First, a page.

The team  commonly work closely with stakeholders including commercial and recreational fishers, operating at sea on vessels in the Ocean Trawl Fishery, on beaches and in estuaries with fishers in the Estuary General Fishery, at fish co-ops up and down the NSW coast and at every boat ramp and coastal access point where the staff work at engaging with the general public.

There are five research themes:PS bouys

Freshwater Ecosystems Research

Baroturma Lab

Freshwater Ecosystems Research (FER) delivers information, insights and innovations to empower the conservation, recovery and wise use of freshwater fish and their habitats in NSW. FER is led by Dr Katherine Cheshire. This  research helps stimulate and secure thriving freshwater fish populations, sustainable and enjoyable fishing, and healthy, vibrant and productive regional communities, with national and international benefits.

FER operates across three key research themes that capture a diverse and evolving range of research projects.:

Marine Ecosystems

The Marine Ecosystems Unit delivers scientific information to enable biodiversity conservation and sustainable use of the NSW Marine Estate – including the Marine, Estuarine and Coastal systems.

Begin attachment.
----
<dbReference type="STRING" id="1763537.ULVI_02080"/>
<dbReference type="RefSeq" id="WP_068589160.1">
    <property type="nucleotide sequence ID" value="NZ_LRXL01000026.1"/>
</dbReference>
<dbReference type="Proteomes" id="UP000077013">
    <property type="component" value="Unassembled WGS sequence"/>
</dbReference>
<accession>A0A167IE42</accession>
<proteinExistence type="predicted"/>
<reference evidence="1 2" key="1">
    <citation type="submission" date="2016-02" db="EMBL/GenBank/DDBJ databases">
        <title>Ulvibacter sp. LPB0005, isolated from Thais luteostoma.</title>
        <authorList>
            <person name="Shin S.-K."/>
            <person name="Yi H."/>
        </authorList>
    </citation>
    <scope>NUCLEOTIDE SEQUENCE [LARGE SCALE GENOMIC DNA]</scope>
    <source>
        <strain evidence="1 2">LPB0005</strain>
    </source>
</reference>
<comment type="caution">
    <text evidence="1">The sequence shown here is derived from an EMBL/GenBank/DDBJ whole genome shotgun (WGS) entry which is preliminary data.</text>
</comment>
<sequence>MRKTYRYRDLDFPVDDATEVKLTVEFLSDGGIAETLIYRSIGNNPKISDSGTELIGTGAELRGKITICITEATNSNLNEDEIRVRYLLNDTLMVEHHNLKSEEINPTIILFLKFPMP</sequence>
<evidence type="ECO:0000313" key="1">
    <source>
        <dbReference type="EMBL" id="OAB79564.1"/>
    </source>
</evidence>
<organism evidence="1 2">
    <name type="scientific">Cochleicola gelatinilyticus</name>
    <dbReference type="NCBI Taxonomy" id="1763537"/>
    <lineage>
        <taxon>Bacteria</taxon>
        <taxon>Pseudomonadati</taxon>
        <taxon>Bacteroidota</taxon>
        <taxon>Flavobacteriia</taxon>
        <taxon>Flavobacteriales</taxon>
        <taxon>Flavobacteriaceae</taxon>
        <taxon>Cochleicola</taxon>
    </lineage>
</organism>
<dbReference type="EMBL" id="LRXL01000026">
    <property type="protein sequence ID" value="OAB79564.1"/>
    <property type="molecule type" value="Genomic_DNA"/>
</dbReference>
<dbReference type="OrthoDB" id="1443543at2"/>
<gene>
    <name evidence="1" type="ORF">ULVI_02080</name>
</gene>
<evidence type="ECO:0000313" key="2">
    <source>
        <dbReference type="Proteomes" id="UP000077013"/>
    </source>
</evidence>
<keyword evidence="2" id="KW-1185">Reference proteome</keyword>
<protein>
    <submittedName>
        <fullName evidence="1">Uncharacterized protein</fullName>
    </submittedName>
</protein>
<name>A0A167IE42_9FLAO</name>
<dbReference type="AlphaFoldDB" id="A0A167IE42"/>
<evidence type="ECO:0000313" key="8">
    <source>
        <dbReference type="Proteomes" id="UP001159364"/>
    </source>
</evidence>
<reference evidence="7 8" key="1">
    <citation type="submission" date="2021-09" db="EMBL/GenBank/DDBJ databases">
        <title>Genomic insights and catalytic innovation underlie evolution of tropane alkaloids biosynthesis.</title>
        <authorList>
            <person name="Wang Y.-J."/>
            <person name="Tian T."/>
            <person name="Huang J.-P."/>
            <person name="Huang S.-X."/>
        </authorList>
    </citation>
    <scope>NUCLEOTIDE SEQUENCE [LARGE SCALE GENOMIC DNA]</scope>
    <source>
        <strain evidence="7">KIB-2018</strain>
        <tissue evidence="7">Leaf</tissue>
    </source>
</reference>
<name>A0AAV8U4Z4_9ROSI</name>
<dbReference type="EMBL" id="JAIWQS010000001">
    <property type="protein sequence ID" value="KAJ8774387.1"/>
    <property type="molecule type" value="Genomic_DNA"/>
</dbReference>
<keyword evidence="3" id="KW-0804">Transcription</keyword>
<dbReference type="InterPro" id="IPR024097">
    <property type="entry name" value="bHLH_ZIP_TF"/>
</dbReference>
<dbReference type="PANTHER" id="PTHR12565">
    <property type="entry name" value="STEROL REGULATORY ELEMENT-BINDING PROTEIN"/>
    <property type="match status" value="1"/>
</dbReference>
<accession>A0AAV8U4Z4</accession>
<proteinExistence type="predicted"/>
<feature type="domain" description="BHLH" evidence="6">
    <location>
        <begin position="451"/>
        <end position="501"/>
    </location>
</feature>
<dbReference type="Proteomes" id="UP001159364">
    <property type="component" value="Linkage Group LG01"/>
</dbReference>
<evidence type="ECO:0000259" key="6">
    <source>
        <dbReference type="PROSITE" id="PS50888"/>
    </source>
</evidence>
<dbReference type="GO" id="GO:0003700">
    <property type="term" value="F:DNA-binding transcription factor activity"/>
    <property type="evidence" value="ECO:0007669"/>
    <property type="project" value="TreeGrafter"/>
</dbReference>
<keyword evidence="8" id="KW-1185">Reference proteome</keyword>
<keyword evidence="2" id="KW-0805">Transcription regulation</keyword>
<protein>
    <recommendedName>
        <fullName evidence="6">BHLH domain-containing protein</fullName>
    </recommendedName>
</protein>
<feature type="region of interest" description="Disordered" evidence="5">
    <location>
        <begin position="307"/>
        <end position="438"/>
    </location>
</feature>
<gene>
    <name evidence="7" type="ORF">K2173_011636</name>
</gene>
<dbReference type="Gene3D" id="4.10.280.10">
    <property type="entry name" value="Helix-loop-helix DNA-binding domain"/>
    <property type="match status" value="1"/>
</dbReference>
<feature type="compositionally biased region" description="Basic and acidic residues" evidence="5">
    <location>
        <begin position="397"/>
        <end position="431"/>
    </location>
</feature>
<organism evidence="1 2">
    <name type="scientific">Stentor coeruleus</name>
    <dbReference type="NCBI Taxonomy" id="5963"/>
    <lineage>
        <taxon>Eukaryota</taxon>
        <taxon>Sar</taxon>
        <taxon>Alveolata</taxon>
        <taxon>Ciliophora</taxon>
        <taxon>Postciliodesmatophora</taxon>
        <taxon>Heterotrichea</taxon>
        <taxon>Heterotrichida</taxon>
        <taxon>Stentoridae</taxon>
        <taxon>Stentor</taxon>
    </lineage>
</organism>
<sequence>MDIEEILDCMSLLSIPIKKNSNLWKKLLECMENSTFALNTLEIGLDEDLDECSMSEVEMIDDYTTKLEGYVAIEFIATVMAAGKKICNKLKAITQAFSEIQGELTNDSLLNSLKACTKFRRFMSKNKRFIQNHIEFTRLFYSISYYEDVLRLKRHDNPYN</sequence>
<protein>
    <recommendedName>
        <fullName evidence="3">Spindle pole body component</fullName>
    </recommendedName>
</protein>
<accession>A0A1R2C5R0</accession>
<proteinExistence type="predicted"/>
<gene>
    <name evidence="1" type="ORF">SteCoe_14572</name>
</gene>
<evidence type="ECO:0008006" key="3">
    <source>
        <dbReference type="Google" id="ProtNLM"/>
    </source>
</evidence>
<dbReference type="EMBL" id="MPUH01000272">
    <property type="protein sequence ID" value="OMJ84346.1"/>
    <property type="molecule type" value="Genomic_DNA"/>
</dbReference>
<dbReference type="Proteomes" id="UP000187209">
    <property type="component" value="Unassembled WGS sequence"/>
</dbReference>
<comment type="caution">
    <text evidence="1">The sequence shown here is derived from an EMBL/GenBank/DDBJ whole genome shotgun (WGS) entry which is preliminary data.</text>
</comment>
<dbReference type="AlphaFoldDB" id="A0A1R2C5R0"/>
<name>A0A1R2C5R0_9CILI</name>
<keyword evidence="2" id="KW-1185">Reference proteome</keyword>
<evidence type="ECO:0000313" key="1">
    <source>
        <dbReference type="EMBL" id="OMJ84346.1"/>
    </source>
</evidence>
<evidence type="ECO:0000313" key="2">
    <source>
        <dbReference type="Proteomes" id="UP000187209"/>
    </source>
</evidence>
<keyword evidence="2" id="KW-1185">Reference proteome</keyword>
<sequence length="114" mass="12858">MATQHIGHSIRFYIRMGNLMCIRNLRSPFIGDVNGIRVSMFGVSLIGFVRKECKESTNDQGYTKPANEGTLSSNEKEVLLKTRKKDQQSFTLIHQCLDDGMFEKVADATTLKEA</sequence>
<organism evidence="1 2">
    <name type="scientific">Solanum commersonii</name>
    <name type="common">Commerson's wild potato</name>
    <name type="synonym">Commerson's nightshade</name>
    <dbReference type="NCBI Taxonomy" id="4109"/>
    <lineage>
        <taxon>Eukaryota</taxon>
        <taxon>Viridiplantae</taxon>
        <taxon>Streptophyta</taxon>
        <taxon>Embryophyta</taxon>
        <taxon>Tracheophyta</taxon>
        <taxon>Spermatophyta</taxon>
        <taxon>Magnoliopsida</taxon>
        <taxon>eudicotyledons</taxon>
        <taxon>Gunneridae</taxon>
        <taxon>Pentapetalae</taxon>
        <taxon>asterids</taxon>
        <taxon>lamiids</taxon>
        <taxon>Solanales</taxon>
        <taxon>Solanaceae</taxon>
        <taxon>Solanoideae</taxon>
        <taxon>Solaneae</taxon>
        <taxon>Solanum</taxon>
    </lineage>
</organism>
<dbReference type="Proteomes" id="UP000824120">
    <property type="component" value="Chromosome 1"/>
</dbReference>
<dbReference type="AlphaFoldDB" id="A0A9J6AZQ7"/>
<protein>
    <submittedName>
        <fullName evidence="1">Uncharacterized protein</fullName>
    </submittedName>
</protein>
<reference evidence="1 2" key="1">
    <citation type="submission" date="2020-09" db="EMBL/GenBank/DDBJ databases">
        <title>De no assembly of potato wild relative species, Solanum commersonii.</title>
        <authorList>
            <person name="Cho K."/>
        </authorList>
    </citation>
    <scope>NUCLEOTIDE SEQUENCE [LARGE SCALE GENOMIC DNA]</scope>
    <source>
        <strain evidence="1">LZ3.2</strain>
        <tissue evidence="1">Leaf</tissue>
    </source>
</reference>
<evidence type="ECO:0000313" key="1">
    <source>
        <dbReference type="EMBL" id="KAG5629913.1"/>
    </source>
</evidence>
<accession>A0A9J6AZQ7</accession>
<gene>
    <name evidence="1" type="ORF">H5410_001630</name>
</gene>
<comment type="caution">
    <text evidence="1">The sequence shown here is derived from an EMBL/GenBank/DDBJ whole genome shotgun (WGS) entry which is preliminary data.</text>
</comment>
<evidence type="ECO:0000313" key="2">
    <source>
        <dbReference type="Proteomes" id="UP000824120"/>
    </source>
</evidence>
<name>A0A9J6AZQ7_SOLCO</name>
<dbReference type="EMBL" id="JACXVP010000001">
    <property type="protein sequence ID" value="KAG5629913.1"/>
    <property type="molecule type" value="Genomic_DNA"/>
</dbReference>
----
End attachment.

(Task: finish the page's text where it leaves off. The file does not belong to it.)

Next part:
Marine and Coastal environments are hugely valued by all Australians but are facing increasing human pressures. The Marine Ecosystem Unit responds to these values and challenges by researching environmental condition, monitoring threats and pressures and filling knowledge gaps to inform the management of our Marine, Estuarine and Coastal Environments.

Our enabling activities include:

  • assessing the condition and functioning of habitats and populations
  • measuring ecosystem stressors (pressures and impacts)
  • assessing effectiveness of management actions and interventions
  • developing and applying innovative cutting edge technologies
  • identifying social, cultural and economic issues and values.

Our research programs inform current and future policy, planning, rapid operational decision-making and restoration.


Work with Us

If you are interested in collaborative opportunities with Port Stephens Fisheries Institute then please use this Request for Opportunity Form.

Request for Opportunity form